Sunday, 1 December 2013

Are we a country of Fascists?

Fascist demonstrators have always been outnumbered by Anti-Fascist demonstrators

Recently, YouGov, the famous Polling agency that almost correctly predicted the results of the Last Election in 2010, released a set of statistics that suggested that 34% of the British electorate would be uncomfortable with the prospect of an Ethnic Minority Prime Minister. The concerns seem to be most pronounced amongst UKIP supporters, and least pronounced amongst Liberal Democrat supporters. 34% may seem like a disturbingly high figure, and you would be forgiven for having a very low opinion of Britain after this....But are we a country of fascists? Let us look at the evidence:

To examine whether or not we are racist, we have to look at one of the biggest Fascist organizations in the United Kingdom: The English Defence League, or EDL. The English Defence League is a Far-Right Neo-Nazi organization that claims to oppose militant Islam, but has also been accused of Anti-Semitism, and Islamophobia. Its protests frequently turn violent and has been scorned by politicians and intellectuals alike. The EDL claims to be able to get 1000s of its supporters onto the streets wherever they protest. However, protest rallies are often marked by low turnout, sometimes numbering in the 100s, and EDL protesters are often heavily outnumbered by Anti-Fascism demonstrators, sometimes ranging from 3 or 4 times the number of EDL protesters present. Indeed, the former head of the organisation, Tommy Robinson, quit the organisation recently, citing frustration with the EDLs shift to the far-right, and saying that he only intended that it should oppose extremist Islam, not to stoke up anti-islamic sentiment and anti-semitism. One suspects that his quitting was most likely sparked by the inability of the EDL to effect the change that it was seeking and that Robinson was trying to escape all of the death threats that he was receiving from Islamic extremists.

Then, we have far-right political parties that prefer to bring about extreme change from the inside, in the hope that they are elected. One of these is the so-called "National Front." The National Front claims to be a political party that "Respects the right of all men and women to liberty" and calls for a "Free society." However the National Front uses the far-right slogan For race and nation displayed proudly upon its official webpage, and makes no secret of its idea of "Human and phased repatriation." "Repatriation" being, of course, forced. The National Front received as high as 0.60% of the vote in the 1979 UK General Election, taking 100s of thousands of votes across the country. However, since that historic high, membership has dwindled from around 6000 to just 500 today, and the party has never been elected to any level of government, even in tough economic times when it managed to score just 0.11% of the vote in the 2010 General Election, at a time when anti-immigration sentiment was at its highest. The failure of the National Front experiment demonstrates a clear rejection by the British people of fascism...or does it?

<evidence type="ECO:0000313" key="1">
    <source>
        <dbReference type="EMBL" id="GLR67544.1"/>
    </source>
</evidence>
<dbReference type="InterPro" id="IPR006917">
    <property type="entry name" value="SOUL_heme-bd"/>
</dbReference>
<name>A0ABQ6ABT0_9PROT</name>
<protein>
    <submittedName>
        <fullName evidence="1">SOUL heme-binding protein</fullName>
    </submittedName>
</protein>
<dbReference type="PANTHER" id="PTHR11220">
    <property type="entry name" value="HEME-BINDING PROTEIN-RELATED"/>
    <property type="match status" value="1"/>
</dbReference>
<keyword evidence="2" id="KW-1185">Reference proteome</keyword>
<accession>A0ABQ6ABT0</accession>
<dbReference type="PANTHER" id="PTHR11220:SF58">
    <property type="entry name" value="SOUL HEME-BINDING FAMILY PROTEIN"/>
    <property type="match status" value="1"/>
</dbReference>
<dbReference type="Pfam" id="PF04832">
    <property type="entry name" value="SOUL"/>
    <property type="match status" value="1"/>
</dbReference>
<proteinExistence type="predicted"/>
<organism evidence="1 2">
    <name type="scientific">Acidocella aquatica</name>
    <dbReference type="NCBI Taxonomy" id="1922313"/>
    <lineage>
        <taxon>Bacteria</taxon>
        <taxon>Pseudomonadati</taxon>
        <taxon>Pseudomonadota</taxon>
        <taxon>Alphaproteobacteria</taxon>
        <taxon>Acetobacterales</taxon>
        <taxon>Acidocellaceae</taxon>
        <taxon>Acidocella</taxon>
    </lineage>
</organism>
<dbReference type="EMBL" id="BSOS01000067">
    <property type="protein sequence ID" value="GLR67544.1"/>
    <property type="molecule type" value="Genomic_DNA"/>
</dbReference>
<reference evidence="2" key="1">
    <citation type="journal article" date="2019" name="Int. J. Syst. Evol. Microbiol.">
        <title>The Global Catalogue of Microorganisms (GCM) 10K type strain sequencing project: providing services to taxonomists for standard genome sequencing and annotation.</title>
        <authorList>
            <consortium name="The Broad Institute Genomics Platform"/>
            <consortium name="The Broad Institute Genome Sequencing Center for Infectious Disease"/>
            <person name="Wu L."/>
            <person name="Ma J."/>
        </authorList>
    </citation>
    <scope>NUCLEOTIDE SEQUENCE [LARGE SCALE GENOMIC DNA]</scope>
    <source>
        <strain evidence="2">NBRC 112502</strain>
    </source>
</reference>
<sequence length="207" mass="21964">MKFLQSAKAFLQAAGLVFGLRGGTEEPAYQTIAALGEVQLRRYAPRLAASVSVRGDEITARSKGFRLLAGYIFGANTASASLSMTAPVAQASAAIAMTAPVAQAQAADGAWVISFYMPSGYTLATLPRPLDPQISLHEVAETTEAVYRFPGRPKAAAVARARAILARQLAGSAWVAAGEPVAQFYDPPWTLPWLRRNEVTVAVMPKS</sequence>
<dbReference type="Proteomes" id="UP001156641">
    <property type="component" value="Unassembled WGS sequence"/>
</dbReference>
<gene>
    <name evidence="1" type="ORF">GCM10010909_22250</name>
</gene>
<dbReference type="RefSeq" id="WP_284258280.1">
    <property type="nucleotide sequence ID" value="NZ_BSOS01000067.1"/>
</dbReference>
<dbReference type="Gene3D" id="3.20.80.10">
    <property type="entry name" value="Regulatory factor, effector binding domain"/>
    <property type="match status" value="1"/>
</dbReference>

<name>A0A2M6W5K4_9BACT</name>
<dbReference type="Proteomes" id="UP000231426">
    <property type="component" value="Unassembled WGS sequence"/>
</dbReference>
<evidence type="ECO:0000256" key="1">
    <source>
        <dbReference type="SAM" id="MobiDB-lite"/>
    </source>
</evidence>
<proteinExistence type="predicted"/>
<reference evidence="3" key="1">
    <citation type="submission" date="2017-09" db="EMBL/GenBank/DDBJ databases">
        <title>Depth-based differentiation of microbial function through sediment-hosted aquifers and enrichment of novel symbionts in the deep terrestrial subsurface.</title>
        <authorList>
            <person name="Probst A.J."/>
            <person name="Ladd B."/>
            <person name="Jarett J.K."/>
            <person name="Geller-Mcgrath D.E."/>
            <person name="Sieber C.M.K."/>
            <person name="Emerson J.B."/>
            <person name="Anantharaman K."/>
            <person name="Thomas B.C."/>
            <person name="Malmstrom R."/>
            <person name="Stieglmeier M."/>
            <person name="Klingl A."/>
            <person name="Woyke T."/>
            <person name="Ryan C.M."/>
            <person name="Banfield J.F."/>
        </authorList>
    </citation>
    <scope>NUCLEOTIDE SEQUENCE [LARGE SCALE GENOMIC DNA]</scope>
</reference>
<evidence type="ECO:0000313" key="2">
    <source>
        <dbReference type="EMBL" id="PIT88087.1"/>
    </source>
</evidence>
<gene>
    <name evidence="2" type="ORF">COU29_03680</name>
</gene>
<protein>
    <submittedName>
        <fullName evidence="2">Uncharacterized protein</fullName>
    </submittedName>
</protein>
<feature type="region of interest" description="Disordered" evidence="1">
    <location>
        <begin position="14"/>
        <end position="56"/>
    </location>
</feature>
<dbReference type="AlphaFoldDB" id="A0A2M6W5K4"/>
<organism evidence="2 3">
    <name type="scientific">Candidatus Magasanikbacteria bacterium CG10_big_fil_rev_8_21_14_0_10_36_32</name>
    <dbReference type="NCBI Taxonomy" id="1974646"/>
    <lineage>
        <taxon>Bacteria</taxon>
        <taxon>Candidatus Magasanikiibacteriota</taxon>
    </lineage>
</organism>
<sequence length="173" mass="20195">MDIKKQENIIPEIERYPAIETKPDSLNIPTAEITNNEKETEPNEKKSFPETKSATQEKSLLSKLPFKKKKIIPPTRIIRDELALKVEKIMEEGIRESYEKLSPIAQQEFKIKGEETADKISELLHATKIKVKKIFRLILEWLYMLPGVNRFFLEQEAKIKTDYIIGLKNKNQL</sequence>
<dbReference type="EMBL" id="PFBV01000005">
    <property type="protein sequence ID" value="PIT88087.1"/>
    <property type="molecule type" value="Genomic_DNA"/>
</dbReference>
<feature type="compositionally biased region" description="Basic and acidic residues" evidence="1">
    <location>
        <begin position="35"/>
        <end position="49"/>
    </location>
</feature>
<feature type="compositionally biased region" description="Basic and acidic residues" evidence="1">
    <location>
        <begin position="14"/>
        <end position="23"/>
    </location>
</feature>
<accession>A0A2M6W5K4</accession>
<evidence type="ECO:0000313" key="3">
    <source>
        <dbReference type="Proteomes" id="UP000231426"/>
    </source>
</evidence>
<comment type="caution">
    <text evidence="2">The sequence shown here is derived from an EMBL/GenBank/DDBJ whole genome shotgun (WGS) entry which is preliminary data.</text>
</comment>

Many people consider the BNP (British National Party) to be the successor of the National Front. Whilst not quite being nearly as extreme as the National Front, the BNP is still considered a far-right organisation that feeds from anti-immigration and anti government dissent. It reached its height in the 2009 European Parliament elections when it was able to return two MEPs, the highest level of representation of any fascist party at any level. The BNP fought a highly successful campaign, feeding off Anti-Labour Party sentiment that was at its highest following the expenses scandal. However, the election was marred by the worst ever turnout in a peacetime national election- just 31%, a record that stood until the Police and Crime Commisioner Elections in 2012 when the National Turnout was just 14%. Thus, this result can largely be considered to be a complete fluke caused by a combination of low turnout and anti-government protest votes, and only the 2014 European Parliament elections will show us for sure whether this really was a fluke or whether it represents something deeper in British politics.

To sum up, let me come back to my original question: Are we a country of fascists? The research suggests, that whilst Britain still has significant problems and has yet to come to terms fully with issues of race and religion, the number of people willing to come out for Anti-Fascist demonstrations well exceeds the number who are willing to come out and disturb the public order, and the fact that fascist parties also tend to do extremely poorly in National Elections also shows that we, as a country, overwhelmingly reject fascism as a whole, although there are many significant issues within our beautiful country that still need to be resolved, and which are largely being swept under the carpet. It is my hope and conviction that we will one day live in a society where race and religion do not even matter or have to be mentioned, because that day will truly be a brilliant day for us and for the whole of mankind.

1 comment:

  1. Race does exist. People are different.

    Read this mate:

    You need it!